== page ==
ISO-NE publishes annual forecast of capacity, energy, loads, and transmission (CELT report)
ISO New England has published the 2021-2030 Forecast Report of Capacity, Energy, Loads, and Transmission (CELT), a primary source for assumptions used in ISO system planning and reliability studies. The 2021 CELT projects that annual electricity usage in New England will increase slightly over the next decade as the region electrifies the heating and transportation sectors.
The CELT provides a snapshot of the New England power system, including:
- A long-term forecast for energy consumption and peak demand, including 10-year forecasts of energy efficiency, solar facilities, light-duty electric vehicles (EVs), and air-source heat pumps (ASHPs)
- The number of megawatts (MW) with capacity supply obligations, as well as the total generating capability of resources in the region
- A breakdown of the region’s generators by fuel type
- A link to the listing of transmission projects proposed, planned, and under construction
New England electricity projections for 2021 to 2030
The ISO develops the gross long-term forecast for electricity demand using state and regional economic forecasts, years of weather history in New England, and the EV and ASHP forecasts. Results of both the ISO’s energy-efficiency (EE) forecast and solar photovoltaic (PV) forecast are applied to the gross forecast to develop a net long-term forecast.
Gross forecast, not including EE, behind-the-meter PV:
- Overall electricity use in New England is expected to grow 1.6% annually over the 10-year period, from the expected 140,836 gigawatt-hours (GWh) this year to 165,116 GWh in 2030
- Peak demand under typical summer peak weather conditions (the “50/50” forecast) is expected to rise annually at a rate of 0.71%, from 28,324 megawatts (MW) this year to 30,177 MW in summer 2030 (peak demand is a measure of the highest amount of electricity used in a single hour)
- Peak demand under above average summer peak weather (the “90/10” forecast), such as an extended heat wave, pushes the gross forecast for peak demand up to 30,225 MW in 2021 and 32,197 MW in 2030
- Winter peak demand under typical winter peak weather conditions (the “50/50” forecast) is expected to rise by an average 1.34% annually, from 22,214 MW in 2021 to 25,041 MW in 2030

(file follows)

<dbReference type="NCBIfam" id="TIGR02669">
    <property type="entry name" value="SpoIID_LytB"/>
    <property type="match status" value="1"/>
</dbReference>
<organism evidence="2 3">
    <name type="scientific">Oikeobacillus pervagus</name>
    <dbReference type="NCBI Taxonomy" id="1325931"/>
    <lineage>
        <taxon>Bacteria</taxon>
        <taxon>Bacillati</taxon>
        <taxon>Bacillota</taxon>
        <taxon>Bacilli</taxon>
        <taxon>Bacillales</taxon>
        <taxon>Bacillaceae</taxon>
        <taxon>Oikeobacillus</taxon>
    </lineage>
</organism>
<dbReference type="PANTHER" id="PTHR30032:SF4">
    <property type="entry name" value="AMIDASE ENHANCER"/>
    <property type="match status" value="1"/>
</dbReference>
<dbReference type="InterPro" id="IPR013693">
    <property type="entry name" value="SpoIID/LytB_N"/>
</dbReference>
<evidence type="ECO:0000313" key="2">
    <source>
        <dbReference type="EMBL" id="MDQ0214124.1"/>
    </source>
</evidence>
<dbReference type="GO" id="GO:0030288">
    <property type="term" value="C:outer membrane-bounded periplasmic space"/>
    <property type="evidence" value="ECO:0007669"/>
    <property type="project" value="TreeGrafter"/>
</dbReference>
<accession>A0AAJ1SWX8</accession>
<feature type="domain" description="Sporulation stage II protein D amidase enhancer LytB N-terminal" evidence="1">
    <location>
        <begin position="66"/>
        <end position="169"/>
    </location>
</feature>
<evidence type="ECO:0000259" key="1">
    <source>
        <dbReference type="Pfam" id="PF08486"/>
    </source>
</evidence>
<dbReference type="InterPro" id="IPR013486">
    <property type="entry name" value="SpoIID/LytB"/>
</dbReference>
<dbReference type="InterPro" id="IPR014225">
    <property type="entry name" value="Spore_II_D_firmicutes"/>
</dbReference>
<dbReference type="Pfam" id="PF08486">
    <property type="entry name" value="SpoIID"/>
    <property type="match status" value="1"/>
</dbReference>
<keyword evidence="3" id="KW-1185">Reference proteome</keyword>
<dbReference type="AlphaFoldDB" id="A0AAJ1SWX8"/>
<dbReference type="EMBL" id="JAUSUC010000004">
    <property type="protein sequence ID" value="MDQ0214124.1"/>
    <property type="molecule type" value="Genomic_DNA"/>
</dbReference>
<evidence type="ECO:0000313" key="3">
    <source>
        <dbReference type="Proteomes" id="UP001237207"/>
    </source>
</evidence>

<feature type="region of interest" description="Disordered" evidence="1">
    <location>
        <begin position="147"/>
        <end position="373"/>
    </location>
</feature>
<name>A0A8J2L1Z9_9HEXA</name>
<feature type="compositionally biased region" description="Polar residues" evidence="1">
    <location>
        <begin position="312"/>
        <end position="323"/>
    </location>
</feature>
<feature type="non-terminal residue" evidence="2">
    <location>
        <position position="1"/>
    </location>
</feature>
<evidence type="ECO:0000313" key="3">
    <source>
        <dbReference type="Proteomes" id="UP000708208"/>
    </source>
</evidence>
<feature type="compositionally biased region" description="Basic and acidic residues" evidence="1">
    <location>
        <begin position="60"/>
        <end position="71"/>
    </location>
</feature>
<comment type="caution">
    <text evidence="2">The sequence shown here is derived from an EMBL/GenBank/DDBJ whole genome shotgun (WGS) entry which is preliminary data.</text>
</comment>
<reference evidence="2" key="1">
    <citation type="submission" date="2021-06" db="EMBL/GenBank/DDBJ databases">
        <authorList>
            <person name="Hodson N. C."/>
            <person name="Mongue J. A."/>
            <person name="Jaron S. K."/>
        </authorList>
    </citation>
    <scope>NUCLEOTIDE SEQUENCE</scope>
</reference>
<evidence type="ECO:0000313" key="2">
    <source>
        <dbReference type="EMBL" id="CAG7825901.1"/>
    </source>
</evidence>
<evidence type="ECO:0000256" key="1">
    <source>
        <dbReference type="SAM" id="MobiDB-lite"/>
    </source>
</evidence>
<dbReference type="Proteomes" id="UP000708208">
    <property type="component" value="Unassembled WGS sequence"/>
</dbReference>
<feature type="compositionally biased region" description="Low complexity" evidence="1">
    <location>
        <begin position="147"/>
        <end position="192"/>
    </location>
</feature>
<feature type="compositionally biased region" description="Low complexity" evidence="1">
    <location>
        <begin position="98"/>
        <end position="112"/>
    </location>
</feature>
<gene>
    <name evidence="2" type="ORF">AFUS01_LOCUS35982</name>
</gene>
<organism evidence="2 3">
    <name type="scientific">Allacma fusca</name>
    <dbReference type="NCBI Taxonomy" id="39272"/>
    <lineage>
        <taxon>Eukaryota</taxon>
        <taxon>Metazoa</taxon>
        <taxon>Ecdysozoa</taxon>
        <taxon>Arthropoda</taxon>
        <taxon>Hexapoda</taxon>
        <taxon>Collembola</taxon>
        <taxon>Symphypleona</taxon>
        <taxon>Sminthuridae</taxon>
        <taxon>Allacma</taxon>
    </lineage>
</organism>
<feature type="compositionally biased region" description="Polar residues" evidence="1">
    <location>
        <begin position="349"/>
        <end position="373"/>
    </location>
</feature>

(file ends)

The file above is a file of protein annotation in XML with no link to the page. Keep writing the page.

- Winter peak demand under below average winter peak weather (the “90/10” forecast) is forecasted to rise annually as well, from 22,853 MW in 2021 to 25,821 MW in 2030
Net forecast, including latest EE, behind-the-meter PV forecasts:
- Overall electricity use is expected to increase, by 1.1% annually, from 121,692 GWh this year to 133,960 GWh in 2030.
- EE is projected to save the region 15,879 GWh in 2021 and up to 22,423 GWh in 2030
- BTM PV is projected to reduce grid demand by 3,265 GWh in 2021, rising to about 6,733 GWh in 2030
- Light-duty EVs are expected to account for 3,554 GWh of grid demand in 2030, while ASHPs are expected to account for 2,526 GWh that year
- Peak demand under typical summer peak weather conditions is expected to remain flat over the 10-year period, decreasing from 24,810 MW this year to 24,796 MW in 2030.
- The net forecast includes peak demand reductions of 836 MW this year and rising to 1,087 MW in summer 2030 as a result of behind-the-meter PV
- Peak demand under above average summer peak weather is expected to remain essentially flat, with a slight annual decline, from 26,711 MW in 2021 to 26,639 MW in 2030
- Transportation electrification from EVs is forecasted to contribute 675 MW to peak demand in 2030
- Winter peak demand is forecasted to increase an average of about 0.72% annually under normal conditions, and 0.77% under below average conditions. For normal winter weather, net peak demand is expected to increase from 19,710 MW this year to 21,031 MW in 2030-2031; for below average winter weather, the net peak is forecasted to increase from 20,349 MW this year to 21,811 MW in 2030-2031
- Transportation electrification from EVs is forecasted to contribute 916 MW to the winter peak in 2030-2031
- Heating electrification is forecasted to contribute 1,556 MW to the winter peak in 2030-2031